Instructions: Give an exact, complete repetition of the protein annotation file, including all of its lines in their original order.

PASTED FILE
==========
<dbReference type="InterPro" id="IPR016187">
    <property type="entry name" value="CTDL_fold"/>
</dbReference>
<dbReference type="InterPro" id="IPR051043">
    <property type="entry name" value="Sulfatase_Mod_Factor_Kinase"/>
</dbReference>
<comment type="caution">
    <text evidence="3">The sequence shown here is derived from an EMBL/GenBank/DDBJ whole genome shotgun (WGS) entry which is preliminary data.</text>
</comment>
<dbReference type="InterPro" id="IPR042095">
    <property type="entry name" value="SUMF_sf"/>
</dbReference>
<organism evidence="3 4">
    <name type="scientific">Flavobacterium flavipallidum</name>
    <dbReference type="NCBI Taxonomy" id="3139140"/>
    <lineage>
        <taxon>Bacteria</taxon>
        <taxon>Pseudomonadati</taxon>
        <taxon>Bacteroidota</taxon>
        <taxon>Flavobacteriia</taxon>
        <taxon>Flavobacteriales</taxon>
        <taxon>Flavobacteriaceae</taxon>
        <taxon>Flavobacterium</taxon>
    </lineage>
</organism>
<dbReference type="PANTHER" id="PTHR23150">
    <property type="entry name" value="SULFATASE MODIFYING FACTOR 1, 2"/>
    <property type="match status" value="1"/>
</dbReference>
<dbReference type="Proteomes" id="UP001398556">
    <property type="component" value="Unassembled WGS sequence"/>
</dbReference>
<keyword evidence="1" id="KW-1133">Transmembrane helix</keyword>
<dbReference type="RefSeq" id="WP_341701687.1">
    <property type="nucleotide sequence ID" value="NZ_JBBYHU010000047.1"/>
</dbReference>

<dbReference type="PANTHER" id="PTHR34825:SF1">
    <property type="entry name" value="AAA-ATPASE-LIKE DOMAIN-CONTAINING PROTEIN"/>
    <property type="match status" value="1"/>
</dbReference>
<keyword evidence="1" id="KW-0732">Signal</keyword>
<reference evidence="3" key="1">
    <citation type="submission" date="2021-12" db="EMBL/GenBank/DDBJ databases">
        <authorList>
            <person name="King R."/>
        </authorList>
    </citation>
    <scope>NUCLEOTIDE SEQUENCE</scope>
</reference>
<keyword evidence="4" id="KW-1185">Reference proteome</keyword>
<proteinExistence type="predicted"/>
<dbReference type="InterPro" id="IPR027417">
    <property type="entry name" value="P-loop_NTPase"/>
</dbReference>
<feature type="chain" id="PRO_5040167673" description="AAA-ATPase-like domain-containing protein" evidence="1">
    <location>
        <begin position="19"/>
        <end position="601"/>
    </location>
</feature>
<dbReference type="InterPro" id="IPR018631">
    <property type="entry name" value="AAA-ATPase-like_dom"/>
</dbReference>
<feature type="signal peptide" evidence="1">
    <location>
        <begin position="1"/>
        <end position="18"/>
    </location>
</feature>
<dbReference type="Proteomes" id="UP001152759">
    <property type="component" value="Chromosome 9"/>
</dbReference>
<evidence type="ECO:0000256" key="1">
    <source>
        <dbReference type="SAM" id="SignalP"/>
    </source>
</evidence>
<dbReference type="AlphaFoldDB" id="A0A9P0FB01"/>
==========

<dbReference type="InterPro" id="IPR016187">
    <property type="entry name" value="CTDL_fold"/>
</dbReference>
<dbReference type="InterPro" id="IPR051043">
    <property type="entry name" value="Sulfatase_Mod_Factor_Kinase"/>
</dbReference>
<comment type="caution">
    <text evidence="3">The sequence shown here is derived from an EMBL/GenBank/DDBJ whole genome shotgun (WGS) entry which is preliminary data.</text>
</comment>
<dbReference type="InterPro" id="IPR042095">
    <property type="entry name" value="SUMF_sf"/>
</dbReference>
<organism evidence="3 4">
    <name type="scientific">Flavobacterium flavipallidum</name>
    <dbReference type="NCBI Taxonomy" id="3139140"/>
    <lineage>
        <taxon>Bacteria</taxon>
        <taxon>Pseudomonadati</taxon>
        <taxon>Bacteroidota</taxon>
        <taxon>Flavobacteriia</taxon>
        <taxon>Flavobacteriales</taxon>
        <taxon>Flavobacteriaceae</taxon>
        <taxon>Flavobacterium</taxon>
    </lineage>
</organism>
<dbReference type="PANTHER" id="PTHR23150">
    <property type="entry name" value="SULFATASE MODIFYING FACTOR 1, 2"/>
    <property type="match status" value="1"/>
</dbReference>
<dbReference type="Proteomes" id="UP001398556">
    <property type="component" value="Unassembled WGS sequence"/>
</dbReference>
<keyword evidence="1" id="KW-1133">Transmembrane helix</keyword>
<dbReference type="RefSeq" id="WP_341701687.1">
    <property type="nucleotide sequence ID" value="NZ_JBBYHU010000047.1"/>
</dbReference>

<dbReference type="PANTHER" id="PTHR34825:SF1">
    <property type="entry name" value="AAA-ATPASE-LIKE DOMAIN-CONTAINING PROTEIN"/>
    <property type="match status" value="1"/>
</dbReference>
<keyword evidence="1" id="KW-0732">Signal</keyword>
<reference evidence="3" key="1">
    <citation type="submission" date="2021-12" db="EMBL/GenBank/DDBJ databases">
        <authorList>
            <person name="King R."/>
        </authorList>
    </citation>
    <scope>NUCLEOTIDE SEQUENCE</scope>
</reference>
<keyword evidence="4" id="KW-1185">Reference proteome</keyword>
<proteinExistence type="predicted"/>
<dbReference type="InterPro" id="IPR027417">
    <property type="entry name" value="P-loop_NTPase"/>
</dbReference>
<feature type="chain" id="PRO_5040167673" description="AAA-ATPase-like domain-containing protein" evidence="1">
    <location>
        <begin position="19"/>
        <end position="601"/>
    </location>
</feature>
<dbReference type="InterPro" id="IPR018631">
    <property type="entry name" value="AAA-ATPase-like_dom"/>
</dbReference>
<feature type="signal peptide" evidence="1">
    <location>
        <begin position="1"/>
        <end position="18"/>
    </location>
</feature>
<dbReference type="Proteomes" id="UP001152759">
    <property type="component" value="Chromosome 9"/>
</dbReference>
<evidence type="ECO:0000256" key="1">
    <source>
        <dbReference type="SAM" id="SignalP"/>
    </source>
</evidence>
<dbReference type="AlphaFoldDB" id="A0A9P0FB01"/>